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    Mine had grabby braking sometimes, but not usually. It seems to happen after hard braking. Most of the time the brakes are perfectly smooth down to just barely inching forward. But sometimes they get stuck in the grabby mode, which is accompanied by a lot of clicking like a relay clicking. I have no idea what causes it or how to trigger it or make it go away, besides speculating that hard braking causes it. It's not rust because it sometimes happens in the middle or end of a drive.
     
  9. Trollbait

    Trollbait It's a D&D thing

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    With the friction brakes seeing less use, the normal build up of rotor rust may not be getting fully polished off like a traditional car.

    Then the switch from regen to friction can be noticeable. Toyota has been improving the feel of the system since my gen 2, but if this is your first hybrid, it may be more apparent after years of driving other cars.
     
  10. bresna

    bresna Active Member

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    Does the Prime work like the older Priuses where if you put it into B, it disengages regen braking? I used to put my old Prius into B every now & then to run off some rust.
     
  11. jerrymildred

    jerrymildred Senior Member

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    Only if you're in HV mode. In EV it increases regen as long as the battery is ready to accept it (not too full or too hot or cold). Actually, Neutral is a better way to scrub off the rust. Just be sure to put it back in D asap.

    The original question, though, concerns a 2020 2 Eco, which would have the same B mode characteristics as a Gen 2 or 3.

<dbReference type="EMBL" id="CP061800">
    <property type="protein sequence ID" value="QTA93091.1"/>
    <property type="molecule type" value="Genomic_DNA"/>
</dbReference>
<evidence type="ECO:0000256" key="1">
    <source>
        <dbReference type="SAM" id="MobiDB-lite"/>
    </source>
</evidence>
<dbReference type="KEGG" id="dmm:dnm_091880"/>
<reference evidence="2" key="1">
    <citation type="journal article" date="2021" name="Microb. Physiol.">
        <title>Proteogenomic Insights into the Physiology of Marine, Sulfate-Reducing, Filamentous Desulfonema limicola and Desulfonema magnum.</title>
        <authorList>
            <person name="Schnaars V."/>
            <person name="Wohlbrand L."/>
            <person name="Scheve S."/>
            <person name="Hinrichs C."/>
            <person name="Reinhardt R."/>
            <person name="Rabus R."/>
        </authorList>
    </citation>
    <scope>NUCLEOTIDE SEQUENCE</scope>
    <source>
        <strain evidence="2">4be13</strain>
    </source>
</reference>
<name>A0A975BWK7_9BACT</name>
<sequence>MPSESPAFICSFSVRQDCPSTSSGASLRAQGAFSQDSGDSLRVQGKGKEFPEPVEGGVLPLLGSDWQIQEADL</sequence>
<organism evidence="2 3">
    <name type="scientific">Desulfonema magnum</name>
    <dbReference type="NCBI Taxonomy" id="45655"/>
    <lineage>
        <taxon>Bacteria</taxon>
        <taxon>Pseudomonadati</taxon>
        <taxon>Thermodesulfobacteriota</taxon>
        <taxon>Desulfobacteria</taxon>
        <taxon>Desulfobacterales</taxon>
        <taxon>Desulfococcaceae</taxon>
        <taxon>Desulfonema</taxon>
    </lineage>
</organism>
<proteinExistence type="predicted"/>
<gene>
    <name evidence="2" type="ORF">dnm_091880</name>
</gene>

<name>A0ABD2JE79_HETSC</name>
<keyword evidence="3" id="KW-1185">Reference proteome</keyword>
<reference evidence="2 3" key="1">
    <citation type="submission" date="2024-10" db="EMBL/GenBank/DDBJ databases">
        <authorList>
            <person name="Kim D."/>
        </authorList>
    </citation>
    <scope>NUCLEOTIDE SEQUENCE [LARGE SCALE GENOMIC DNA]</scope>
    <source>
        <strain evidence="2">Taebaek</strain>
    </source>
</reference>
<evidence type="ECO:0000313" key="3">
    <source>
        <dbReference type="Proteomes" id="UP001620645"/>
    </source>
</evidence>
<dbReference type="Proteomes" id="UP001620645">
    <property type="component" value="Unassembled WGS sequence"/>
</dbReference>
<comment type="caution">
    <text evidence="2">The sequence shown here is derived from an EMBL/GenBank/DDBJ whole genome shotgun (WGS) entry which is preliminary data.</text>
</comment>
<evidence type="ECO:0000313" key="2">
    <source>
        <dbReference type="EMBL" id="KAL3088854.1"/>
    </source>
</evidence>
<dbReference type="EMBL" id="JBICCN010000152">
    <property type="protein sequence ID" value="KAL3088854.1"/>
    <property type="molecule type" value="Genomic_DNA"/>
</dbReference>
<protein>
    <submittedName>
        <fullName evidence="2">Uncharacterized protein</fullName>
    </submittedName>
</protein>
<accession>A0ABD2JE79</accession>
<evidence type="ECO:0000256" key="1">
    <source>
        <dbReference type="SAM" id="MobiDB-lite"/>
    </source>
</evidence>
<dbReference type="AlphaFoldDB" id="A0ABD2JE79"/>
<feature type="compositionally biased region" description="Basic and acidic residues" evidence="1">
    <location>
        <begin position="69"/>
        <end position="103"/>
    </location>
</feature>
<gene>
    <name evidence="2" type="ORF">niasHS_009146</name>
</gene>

#11 jerrymildred, Jan 20, 2020
    Last edited: Jan 20, 2020
  12. Trollbait

    Trollbait It's a D&D thing

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    B allowed more use of engine braking. I don't think it did anything to the brake system's behavior.
     
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  13. Tideland Prius

    Tideland Prius Moderator of the North
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    I blame the electronically controlled brakes (ECB). Ever since the industry moved to ECB, the last bit of braking has never been smooth for me. I pride myself in stopping smoothly (I’m sure drivers of older vehicles will remember the trick to soften the front suspension rebound to reduce or eliminate the whiplash motion when you come to a complete stop).

    With ECB, they’re not sensitive at the last bit of speed so I’m left with a rougher stop than I like.
     
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  14. jerrymildred

    jerrymildred Senior Member

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    Same here. It seems to work well for me simply easing off a little more and a little earlier as I approach my stopping point.
     
  15. ChapmanF

    ChapmanF Senior Member

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    Also shifting to N for that last few feet, so you're not trying to modulate the pedal against the car pretending to have creep.

    At least I can do that silently with the Gen 3 joystick shifter, so a passenger might not notice. The Gen 1 shift linkage would make an audible clunk, and I seriously spent a few minutes looking at the wiring diagram to figure out how I could make a silent shift-to-N pushbutton to mount discreetly somewhere (maybe down where old high-beam footswitches used to go; I could have treated it like a clutch pedal). Never actually built it though.